WILMINGTON, Del. — Christine O'Donnell's former campaign manager has recorded an Election Day robocall for the Delaware Republican Party meant to shred the tea-party-backed candidate's conservative credentials as voters head to the polls.
The last-minute move appears to be the grand finale of what's been a fusillade of orchestrated attacks on O'Donnell originating from GOP headquarters on behalf of her primary opponent, nine-term moderate Rep. Mike Castle.
The call features the voice of Kristin Murray, who ran O'Donnell's 2008 Senate campaign against then-Sen. Joe Biden, and who charges that her old boss "is no conservative."
"I got into politics because I believe in conservative values and wanted to make a difference. But I was shocked to learn that O’Donnell is no conservative," says Murray, according to a script obtained by POLITICO.
"This is her third Senate race in five years. As O’Donnell’s manager, I found out she was living on campaign donations — using them for rent and personal expenses, while leaving her workers unpaid and piling up thousands in debt," she says.
Perhaps the most biting line in the call delivered by Murray: "She wasn't concerned about conservative causes. O’Donnell just wanted to make a buck."
O'Donnell insisted that it was she who ended the working relationship with Murray, not the other way around.
“Kristin Murray was fired by Tom Ross, Delaware GOP chairman, in June 2008 for being incompetent. She was then picked up by my campaign, [and] was paid and fired after 2 weeks of ‘work’,” O'Donnell wrote in a statement to POLITICO.
But Murray says in the call that O'Donnell's less-than-noble motives are why she left the campaign, and are the reason "why I won't trust O'Donnell with my hard-earned tax dollars."
In an interview, Murray said she had been reluctant to speak out about O'Donnell until she saw her campaign gaining traction and becoming a real threat to win the primary.
She said she agreed to record the call only Monday, after being approached by Ross, and had complete control over the script.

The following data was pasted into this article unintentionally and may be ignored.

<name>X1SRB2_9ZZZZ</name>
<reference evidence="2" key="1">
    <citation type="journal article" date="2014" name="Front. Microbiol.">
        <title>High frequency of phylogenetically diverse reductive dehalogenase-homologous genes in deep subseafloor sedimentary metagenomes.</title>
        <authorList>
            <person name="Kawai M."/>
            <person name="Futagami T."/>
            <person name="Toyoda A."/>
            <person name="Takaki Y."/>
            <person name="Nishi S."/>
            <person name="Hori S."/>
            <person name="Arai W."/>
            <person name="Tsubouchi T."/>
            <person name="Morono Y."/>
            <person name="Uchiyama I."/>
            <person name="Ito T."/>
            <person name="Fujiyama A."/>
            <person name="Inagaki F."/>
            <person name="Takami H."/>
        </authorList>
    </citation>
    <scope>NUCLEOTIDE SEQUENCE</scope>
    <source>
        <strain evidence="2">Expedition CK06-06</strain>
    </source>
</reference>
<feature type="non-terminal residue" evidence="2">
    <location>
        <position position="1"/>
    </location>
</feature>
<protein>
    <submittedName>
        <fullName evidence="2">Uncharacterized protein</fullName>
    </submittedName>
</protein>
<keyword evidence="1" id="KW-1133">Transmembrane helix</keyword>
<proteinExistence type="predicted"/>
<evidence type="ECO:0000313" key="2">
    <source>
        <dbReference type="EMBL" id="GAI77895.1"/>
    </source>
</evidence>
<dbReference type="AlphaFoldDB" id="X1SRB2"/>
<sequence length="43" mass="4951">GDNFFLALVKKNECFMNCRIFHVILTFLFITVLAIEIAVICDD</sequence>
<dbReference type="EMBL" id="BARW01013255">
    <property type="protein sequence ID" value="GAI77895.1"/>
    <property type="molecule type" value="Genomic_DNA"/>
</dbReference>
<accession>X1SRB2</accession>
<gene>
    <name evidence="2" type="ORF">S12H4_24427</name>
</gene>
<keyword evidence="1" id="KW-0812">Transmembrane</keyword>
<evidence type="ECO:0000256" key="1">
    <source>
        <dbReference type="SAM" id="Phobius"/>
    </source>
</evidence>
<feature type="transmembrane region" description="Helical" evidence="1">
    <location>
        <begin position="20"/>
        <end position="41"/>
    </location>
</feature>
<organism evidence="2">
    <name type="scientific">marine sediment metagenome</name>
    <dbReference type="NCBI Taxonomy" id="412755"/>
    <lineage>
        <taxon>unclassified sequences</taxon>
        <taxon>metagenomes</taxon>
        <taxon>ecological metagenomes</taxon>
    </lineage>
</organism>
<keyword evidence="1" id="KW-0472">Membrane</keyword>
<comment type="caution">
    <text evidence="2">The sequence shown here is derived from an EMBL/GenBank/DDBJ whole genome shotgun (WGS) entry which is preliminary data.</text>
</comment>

"Obviously, I don't think I would be doing an ad for the state party if they fired me," she told POLITICO Tuesday afternoon. "And I'm not a big fan of Castle either; I wasn't going to be, ‘Rah-rah Castle.’ I just wanted people to know it's more about who is better on taxes. You're dealing with someone who is a complete fraud."
Murray said she voluntarily left her position as executive director of the state party to run O'Donnell's second Senate run in June 2008, after the candidate pleaded with her three different times to sign on. She left the position two months later, after she found out O'Donnell doesn't have a college degree, had foreclosed on her home and was using the campaign debit card for personal expenses.
"It just amounted to too much," she said. "The reason she's running is so she can pay her rent, pay her electricity bill. If it was popular to be really liberal now, maybe she'd do that," Murray said.
Murray's call marks the second time a former O'Donnell campaign staffer has come forward in recent days to publicly rebuke the former television commentator's candidacy.
David Keegan, a former O'Donnell aide, told The New York Times earlier this month that when he found out about O'Donnell's personal financial problems, he decided he could no longer work for her.
"We are constantly trying to hold her back from spending. She was financially completely irresponsible," Keegan told the Times.
Before heading in to cast his ballot with his wife Tuesday morning outside of Highlands Elementary School in Wilmington, Castle defended the ads he's run targeting O'Donnell's financial woes, insisting that all have been factual.
"The bottom line is they are supported by criteria, by documentation. Quite frankly, I don't necessarily think that's the case on the other side."
Hear the Call at http://www.politico.com/news/stories/0910/42141.html#ixzz0ziqPIYpJ
Read more: http://www.politico.com/news/stories/0910/42141.html#ixzz0ziqLFBBX
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